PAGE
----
EU: Directive 98/8/EEC on placing biocidal products on the market

§10 (5) (i)

An entry of an active substance in Annex I (positive list of allowed active substances) ..... may be refused or removed, ...if there is another active substance on Annex I for the same product type which, in the light of scientific or technical knowledge, presents significantly less risk to health or to the environment. When such a refusal or removal is considered, an assessment of an alternative active substance or substances shall take place to demonstrate that it can be used with similar effect on the target organism without significant economic and practical disadvantages for the user and without an increased risk for health or for the environment...


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MAIN STRATEGIES TO REDUCE RISKS FROM HAZARDOUS CHEMICALS

  • Hazard reduction approach Substance-oriented

  • Emission control approach Risk-oriented

  • Personal protection approach Exposure-oriented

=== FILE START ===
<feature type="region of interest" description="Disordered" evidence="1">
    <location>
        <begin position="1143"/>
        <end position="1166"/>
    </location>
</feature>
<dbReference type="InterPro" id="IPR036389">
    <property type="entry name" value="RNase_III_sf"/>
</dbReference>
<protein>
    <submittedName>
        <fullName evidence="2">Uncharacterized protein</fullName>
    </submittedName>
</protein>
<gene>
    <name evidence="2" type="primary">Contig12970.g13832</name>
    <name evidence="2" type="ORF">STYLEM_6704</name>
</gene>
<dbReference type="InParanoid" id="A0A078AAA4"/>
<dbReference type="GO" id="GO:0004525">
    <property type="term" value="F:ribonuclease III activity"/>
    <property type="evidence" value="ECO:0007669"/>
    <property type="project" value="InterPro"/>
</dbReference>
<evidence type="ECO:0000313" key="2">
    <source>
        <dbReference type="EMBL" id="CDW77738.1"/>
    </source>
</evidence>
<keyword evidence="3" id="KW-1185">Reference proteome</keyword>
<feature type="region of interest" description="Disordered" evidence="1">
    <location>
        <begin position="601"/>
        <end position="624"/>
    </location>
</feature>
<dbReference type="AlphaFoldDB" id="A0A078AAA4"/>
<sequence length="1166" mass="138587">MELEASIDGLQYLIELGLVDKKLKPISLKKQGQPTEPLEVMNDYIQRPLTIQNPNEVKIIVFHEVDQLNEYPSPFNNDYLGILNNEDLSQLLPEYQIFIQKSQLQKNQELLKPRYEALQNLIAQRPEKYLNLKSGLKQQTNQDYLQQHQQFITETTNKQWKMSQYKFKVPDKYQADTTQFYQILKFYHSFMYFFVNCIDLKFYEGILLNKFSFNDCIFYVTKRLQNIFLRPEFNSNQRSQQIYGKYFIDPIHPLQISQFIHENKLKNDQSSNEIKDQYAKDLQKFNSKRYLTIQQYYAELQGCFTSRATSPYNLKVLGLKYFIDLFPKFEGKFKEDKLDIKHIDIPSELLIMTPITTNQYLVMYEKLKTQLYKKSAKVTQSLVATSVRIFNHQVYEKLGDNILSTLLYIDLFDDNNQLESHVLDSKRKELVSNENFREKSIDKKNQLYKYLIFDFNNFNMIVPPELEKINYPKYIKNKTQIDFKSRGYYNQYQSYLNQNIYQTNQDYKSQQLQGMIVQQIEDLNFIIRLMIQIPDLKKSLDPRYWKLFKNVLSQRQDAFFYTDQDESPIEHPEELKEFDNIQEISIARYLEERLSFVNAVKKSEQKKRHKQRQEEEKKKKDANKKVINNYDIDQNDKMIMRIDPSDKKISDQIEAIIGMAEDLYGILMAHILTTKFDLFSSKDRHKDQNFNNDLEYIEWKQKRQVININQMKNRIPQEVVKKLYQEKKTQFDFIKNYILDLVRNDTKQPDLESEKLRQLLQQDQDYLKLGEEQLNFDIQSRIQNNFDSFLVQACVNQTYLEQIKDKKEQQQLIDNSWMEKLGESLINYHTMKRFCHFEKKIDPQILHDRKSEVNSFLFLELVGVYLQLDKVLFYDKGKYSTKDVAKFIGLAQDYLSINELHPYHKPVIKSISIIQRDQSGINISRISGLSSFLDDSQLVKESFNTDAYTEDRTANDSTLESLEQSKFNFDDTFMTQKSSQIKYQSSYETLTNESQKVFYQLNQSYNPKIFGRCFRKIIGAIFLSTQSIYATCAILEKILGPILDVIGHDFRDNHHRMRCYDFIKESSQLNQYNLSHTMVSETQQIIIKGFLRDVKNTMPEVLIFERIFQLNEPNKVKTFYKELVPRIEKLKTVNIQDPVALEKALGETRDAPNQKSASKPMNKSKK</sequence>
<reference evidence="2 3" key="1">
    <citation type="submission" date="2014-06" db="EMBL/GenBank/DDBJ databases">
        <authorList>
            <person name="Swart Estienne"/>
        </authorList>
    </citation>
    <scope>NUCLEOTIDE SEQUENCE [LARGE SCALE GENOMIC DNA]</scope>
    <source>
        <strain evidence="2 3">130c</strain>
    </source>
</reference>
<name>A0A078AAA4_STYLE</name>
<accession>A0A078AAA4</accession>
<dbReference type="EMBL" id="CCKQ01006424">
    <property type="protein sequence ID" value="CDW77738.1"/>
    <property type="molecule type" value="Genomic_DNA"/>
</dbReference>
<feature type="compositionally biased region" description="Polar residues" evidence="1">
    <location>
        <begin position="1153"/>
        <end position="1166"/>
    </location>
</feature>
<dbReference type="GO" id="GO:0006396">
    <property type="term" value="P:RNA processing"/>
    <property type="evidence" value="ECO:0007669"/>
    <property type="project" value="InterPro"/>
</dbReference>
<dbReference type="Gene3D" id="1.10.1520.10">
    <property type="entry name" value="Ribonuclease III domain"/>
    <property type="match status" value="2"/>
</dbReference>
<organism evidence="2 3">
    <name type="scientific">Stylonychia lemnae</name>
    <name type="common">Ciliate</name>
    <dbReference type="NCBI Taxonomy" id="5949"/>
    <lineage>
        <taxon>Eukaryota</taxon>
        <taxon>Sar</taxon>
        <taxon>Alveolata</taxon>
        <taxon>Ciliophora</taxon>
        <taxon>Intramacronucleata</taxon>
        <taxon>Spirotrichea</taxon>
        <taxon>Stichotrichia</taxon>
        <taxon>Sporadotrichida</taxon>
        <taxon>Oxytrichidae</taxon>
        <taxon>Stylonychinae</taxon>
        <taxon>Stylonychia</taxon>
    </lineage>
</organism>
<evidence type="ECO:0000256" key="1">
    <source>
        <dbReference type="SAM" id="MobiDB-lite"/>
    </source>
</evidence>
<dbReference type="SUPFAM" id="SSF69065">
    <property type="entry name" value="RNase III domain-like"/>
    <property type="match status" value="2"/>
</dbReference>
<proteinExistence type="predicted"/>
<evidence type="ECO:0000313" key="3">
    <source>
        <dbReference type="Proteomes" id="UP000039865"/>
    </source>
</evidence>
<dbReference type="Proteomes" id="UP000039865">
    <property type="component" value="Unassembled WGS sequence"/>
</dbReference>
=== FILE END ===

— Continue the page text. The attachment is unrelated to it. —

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MAIN STRATEGIES TO REDUCE RISKS FROM HAZARDOUS CHEMICALS

Substitution Type 1:

Replace hazardous by a less hazardous substance while maintaining technology / product functionality

Substitution Type 2:Use a less hazardous or non-chemical solution by changing the technology / product functionality

Substitution Type 3:

Use a less hazardous or non-chemical solution by changing the work organisation / product use pattern


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APPROACHES OF SUBSTUTIONEXAMPLE REDUCING LOSSES FROM CONSUMER PRODUCTS: PLASTIFIER IN FLOOR COVERINGS

Approach 1: Substitution by less toxic plastifyers

Approach 2: Substitution by less mobile plastifyers

Approach 3: Emission control by chemical containment

Approach 4: Meet same functionality with alternative material


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OUR FINAL DEFINITION OF SUBSTITUTION:

“Substitution means the replacement or reduction of hazardous substances in products and processes by less hazardous or non-hazardous substances, or by achieving an equivalent functionalityvia technological or organisational measures”.


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SUBSTITUTION – DEFICITS IN PRACTICE